In 2022, carbon dioxide emissions reached a record, the International Energy Agency (IEA) reported in a document on Thursday, March 2. However, the increase compared to the 2021 figure was less than expected.
Carbon dioxide emissions
The IEA predicted that the global energy crisis, triggered by the Russian invasion of Ukraine, would cause emissions to grow much more than the 0.9% increase that was recorded. Between 2020 and 2021, for example, emissions increased by 6%, after the world ‘reopened’ after the pandemic.
However, “the risk of unbridled growth in emissions from increased recourse to coal in a context of energy crisis did not materialize,” says this year’s report. The reason, indicates the IEA, is the rise of renewable energies, such as solar and wind, electric vehicles and energy efficiency.
However, to meet the goal of halving global emissions by the end of this decade, a 7% reduction would need to be achieved each year. Last year, 36.8 billion tons were emitted. The largest increase in emissions came from the power and heat generation sector, whose emissions increased by 1.8%.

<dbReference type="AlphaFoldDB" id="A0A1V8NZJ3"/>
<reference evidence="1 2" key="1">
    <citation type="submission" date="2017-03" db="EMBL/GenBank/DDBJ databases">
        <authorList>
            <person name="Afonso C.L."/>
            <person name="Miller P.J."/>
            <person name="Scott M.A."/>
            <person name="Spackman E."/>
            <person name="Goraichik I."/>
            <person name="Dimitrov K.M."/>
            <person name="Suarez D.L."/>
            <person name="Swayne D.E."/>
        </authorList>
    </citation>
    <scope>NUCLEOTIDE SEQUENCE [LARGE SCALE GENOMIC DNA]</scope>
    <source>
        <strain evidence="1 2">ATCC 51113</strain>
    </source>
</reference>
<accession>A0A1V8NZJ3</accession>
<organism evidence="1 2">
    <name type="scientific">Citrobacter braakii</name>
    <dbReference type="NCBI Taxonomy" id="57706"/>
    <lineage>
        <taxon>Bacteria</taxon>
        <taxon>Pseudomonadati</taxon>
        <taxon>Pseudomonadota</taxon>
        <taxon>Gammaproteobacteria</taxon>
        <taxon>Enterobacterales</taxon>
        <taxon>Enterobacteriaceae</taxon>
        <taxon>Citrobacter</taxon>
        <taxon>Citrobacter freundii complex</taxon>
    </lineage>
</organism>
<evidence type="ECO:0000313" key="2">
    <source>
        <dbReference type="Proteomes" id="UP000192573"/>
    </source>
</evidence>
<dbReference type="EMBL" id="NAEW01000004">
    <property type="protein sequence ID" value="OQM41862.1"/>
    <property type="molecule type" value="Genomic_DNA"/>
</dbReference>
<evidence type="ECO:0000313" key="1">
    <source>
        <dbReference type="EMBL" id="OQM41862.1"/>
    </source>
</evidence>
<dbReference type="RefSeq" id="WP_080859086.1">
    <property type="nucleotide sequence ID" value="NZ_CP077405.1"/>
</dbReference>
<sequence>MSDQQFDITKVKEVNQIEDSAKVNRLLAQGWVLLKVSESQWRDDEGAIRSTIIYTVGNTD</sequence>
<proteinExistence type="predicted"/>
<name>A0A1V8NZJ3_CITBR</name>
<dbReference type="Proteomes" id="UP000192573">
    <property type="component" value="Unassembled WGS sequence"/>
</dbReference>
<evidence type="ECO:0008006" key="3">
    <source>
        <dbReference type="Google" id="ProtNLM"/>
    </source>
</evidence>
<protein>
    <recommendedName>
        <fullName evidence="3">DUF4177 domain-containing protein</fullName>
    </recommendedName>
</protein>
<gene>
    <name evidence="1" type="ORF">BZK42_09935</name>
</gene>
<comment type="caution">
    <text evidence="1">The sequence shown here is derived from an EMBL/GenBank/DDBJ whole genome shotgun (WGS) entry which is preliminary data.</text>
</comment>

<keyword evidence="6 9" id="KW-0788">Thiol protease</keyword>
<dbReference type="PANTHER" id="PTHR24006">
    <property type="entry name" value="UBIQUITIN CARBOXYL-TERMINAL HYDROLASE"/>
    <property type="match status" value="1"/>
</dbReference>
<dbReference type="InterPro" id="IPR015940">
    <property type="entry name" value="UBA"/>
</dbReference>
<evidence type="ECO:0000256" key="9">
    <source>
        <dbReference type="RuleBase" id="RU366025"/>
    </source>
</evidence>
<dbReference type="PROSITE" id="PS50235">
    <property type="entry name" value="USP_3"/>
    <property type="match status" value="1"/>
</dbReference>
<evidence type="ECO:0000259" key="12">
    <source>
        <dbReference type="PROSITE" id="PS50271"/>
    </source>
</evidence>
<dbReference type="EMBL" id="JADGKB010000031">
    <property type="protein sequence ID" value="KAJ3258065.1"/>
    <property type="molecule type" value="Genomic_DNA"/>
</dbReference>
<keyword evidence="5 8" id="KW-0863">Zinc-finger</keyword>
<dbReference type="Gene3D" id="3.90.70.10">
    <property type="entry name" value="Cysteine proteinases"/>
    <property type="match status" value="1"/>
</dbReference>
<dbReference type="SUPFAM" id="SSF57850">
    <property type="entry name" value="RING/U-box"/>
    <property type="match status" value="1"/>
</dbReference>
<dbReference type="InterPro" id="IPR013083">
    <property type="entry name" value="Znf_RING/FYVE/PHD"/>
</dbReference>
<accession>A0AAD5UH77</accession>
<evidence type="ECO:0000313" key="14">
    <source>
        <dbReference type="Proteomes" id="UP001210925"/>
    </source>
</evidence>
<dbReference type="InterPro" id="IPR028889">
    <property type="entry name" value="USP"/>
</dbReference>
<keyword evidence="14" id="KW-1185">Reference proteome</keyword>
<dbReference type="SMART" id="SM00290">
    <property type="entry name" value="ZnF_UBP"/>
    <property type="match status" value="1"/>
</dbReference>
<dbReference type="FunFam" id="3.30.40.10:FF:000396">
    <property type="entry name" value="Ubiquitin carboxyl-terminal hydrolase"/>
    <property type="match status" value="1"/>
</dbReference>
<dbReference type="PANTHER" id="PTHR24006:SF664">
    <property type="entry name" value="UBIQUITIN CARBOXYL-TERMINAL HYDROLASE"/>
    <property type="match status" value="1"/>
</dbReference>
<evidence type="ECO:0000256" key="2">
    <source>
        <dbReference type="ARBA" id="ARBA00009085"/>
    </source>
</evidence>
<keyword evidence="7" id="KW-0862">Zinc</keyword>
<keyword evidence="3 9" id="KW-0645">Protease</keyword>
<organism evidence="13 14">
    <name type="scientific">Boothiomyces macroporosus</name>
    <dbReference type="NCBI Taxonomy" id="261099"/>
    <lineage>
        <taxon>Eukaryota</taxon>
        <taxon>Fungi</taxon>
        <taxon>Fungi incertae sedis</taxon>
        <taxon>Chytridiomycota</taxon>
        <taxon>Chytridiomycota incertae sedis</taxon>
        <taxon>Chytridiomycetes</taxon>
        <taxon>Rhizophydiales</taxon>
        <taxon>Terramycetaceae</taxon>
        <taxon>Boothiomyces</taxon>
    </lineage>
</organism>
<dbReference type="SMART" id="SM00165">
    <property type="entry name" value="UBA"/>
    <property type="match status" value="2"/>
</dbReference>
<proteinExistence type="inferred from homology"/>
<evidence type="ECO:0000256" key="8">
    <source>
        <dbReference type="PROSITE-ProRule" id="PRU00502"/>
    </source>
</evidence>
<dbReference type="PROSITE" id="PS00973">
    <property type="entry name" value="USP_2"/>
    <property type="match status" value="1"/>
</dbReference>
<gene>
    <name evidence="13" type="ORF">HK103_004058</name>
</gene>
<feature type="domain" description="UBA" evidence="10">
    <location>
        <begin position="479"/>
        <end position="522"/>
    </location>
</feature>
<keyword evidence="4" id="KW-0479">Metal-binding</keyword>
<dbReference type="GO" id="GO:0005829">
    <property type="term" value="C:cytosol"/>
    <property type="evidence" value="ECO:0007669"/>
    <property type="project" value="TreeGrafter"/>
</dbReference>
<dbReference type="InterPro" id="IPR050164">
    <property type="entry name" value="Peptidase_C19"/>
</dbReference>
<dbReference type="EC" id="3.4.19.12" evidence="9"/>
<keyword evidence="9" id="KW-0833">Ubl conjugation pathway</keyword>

This sector felt the blow of the world energy crisis, since its emissions associated with coal grew by 2.1%, especially in the emerging economies of Asia. In a broader picture, CO2 emissions from coal increased “far exceeding the average growth rate of the last decade and reaching a new all-time high of almost”, the report highlights.
The Russian invasion of Ukraine meant that European countries had restricted access to natural gas. For this reason, the IEA report found that emissions associated with this fuel fell, both in Europe (-13.5%) and in the Asia-Pacific region (-1.8%).
Fossil fuels rise
However, this also directly influenced the increase in coal consumption and, therefore, the emissions associated with that fuel. The sector that presented the greatest decrease in its emissions was that of industrial processes.
“We continue to see emissions from fossil fuels rise, hampering efforts to meet global climate goals. International and national fossil fuel companies are earning record revenues and must shoulder their share of responsibility, in line with their public promises to meet climate targets,” stressed Fatih Birol, IEA director in launching the report.
The findings of this paper will likely be discussed during COP28 later this year. There, countries must draw up a “global inventory” since the Paris Agreement was signed, a kind of thermometer to assess how much has been achieved since the largest climate pact was reached, so far, in 2015.
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